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If you want unrestricted editorial rights to a read-only PowerPoint presentation, then you have to unlock it. The good news is that you can open it in a few simple clicks. Here’s how.

Unlock a Read-Only Presentation

There are two ways to tell if a presentation is a read-only file. The first is if you see the words “Read-Only” after the title of the presentation. The second is if you see a yellow message bar across the top of a presentation with a message letting you know the document has limited access.

Next to the yellow banner message will be a button that reads “Edit Anyway.” Click that button to unlock the PowerPoint.

Edit anyways

The yellow bar should disappear along with the “Read-Only” text that appeared after the presentation title. Your PowerPoint will now be editable.

presentation title

As the saying goes, there’s more than one way to cook an egg. The same applies to unlocking a presentation. Although this method involves a few extra steps, we wouldn’t be real geeks if we didn’t show you how.

First, open the read-only presentation and select the  “File” tab.

Select File Tab

You’ll be moved in the “Info” menu. Here, you’ll see the “Protect Presentation” option is marked in yellow and has a message displayed next to it—the presentation has been marked as final to discourage any editing. Go ahead and select “Protect Presentation.”

protect presentation

From the submenu, select “Mark as Final.” Clicking this will undo the lock.

Mark as Final

You’ll now see that the yellow banner and its accompanying message next to the “Protect Presentation” option disappears. The “Read-Only” text next to the presentation title also disappears.

unlocked presentation

Why Make a PowerPoint Read-Only?

A presentation might be locked for any of several valid reasons. For starters, people use it mainly to discourage edits; they’re merely alerting recipients the presentation they’ve received is the final version provided by the original author. Read-only status can also prevent accidental edits caused by human error.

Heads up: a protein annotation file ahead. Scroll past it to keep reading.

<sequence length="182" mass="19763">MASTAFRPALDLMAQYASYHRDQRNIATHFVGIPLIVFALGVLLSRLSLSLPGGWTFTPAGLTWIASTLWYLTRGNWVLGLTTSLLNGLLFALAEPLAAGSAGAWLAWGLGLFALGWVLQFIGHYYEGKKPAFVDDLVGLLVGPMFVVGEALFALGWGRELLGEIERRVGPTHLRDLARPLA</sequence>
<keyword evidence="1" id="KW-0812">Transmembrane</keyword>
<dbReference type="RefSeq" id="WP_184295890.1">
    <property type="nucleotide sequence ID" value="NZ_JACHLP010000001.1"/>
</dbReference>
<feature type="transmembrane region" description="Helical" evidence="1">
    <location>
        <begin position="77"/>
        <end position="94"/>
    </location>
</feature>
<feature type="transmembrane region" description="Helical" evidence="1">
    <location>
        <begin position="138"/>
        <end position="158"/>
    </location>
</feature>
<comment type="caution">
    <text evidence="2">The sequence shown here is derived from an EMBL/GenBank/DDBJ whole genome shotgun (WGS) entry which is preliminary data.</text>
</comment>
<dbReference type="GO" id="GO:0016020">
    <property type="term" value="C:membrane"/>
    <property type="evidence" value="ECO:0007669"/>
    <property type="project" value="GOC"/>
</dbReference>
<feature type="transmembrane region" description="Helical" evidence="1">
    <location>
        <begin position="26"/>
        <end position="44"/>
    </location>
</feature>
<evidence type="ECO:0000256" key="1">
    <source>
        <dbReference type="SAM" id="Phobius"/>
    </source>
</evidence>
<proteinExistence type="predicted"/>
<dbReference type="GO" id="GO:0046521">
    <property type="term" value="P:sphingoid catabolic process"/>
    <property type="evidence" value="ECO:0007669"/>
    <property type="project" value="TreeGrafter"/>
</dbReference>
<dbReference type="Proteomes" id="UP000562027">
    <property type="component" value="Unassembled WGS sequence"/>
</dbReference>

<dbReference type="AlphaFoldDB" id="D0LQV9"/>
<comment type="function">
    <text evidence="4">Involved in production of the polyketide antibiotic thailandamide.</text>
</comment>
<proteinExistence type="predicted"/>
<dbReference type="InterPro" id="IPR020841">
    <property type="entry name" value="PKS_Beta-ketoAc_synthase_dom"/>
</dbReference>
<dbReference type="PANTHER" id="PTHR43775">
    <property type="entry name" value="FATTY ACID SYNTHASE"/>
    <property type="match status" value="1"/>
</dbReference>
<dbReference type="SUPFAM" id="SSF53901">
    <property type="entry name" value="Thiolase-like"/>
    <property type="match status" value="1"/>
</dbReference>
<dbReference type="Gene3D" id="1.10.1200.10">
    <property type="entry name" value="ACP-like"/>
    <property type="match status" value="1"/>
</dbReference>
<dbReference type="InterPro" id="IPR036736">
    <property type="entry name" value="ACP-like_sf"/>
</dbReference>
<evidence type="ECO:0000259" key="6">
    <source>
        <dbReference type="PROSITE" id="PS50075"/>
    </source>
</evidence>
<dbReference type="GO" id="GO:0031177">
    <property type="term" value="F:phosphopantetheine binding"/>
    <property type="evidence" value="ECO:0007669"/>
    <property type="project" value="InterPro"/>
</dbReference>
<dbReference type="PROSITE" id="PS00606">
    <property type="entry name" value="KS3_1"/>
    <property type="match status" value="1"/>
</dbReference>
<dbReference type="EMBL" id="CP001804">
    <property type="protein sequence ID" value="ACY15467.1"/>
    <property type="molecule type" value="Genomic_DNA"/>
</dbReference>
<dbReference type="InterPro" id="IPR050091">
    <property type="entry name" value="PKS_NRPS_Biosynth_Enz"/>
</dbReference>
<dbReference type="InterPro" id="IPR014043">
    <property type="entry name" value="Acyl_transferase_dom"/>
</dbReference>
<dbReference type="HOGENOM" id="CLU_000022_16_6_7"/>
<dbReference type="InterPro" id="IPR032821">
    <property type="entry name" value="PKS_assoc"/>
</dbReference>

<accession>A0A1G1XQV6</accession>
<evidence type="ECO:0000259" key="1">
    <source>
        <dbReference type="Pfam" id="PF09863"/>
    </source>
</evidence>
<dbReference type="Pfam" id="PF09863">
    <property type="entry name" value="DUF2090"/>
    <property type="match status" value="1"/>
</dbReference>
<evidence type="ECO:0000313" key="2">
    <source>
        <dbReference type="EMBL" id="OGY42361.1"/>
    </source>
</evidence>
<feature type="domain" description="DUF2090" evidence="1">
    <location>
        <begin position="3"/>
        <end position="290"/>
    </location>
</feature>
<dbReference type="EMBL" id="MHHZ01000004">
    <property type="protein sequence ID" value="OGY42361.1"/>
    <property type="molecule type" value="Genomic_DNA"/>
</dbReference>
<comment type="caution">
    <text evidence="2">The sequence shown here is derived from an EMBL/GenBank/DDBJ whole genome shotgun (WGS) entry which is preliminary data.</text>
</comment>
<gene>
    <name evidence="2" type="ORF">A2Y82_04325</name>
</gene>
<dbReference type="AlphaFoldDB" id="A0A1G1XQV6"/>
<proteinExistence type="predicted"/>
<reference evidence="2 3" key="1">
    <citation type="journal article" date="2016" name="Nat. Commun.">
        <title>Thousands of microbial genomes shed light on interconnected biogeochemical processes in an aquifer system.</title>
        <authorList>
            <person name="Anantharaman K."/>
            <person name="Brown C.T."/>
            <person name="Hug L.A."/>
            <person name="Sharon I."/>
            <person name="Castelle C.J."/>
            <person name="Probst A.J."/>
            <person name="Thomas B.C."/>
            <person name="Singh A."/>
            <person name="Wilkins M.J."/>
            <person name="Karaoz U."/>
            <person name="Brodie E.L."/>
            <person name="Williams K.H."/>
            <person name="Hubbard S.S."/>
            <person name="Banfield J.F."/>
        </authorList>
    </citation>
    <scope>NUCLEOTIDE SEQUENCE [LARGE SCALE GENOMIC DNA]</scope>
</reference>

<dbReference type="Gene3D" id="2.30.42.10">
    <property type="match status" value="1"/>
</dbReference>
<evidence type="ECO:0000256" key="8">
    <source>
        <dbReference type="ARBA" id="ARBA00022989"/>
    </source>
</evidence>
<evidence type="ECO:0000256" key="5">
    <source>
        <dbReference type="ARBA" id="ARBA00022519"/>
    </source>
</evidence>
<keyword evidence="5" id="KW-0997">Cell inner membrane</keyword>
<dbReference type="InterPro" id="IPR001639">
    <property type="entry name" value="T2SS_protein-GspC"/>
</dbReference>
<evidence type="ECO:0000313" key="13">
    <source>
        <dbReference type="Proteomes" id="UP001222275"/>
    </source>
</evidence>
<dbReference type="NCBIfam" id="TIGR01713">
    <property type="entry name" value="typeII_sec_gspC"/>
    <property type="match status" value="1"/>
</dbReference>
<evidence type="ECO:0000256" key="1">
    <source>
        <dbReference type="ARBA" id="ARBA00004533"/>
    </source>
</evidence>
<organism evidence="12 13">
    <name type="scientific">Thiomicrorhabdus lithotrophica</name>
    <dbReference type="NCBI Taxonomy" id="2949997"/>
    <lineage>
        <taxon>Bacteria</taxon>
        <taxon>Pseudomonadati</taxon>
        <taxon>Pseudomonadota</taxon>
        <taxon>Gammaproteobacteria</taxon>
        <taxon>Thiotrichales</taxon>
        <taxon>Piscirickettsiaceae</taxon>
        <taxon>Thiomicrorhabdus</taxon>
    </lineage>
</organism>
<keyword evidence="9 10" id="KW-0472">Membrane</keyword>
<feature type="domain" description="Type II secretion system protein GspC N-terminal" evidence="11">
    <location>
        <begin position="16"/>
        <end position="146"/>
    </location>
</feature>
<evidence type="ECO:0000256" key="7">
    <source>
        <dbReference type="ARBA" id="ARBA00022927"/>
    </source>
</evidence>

Making a presentation read-only is more polite than asking people not to edit it than it is an actual protective measure of your content. However, taking the extra steps to let people know you don’t want your content to be edited is a good thing to do.

How to Make a PowerPoint Read-Only

Now that we know how to unlock a PowerPoint presentation and why it was likely locked in the first place, here’s how to re-enable read-only.

Open the presentation you want to make read-only and select the “File” tab.

File Tab

You’ll then be in the “Info” menu. Select “Protect Presentation” to open a drop-down menu. Click “Mark as Final.”

protect the presentation

A dialogue box will then appear, letting you know the presentation will be marked as final and saved. Click “OK.”

Microsoft warning

Now, when you send out the presentation, it will display the “Marked as Final” message bar, alerting the recipients that the presentation is read-only.

Profile Photo for Marshall Gunnell Marshall Gunnell
Marshall is a writer with experience in the data storage industry. He worked at Synology, and most recently as CMO and technical staff writer at StorageReview. He's currently an API/Software Technical Writer based in Tokyo, Japan, runs VGKAMI and ITEnterpriser, and spends what little free time he has learning Japanese.
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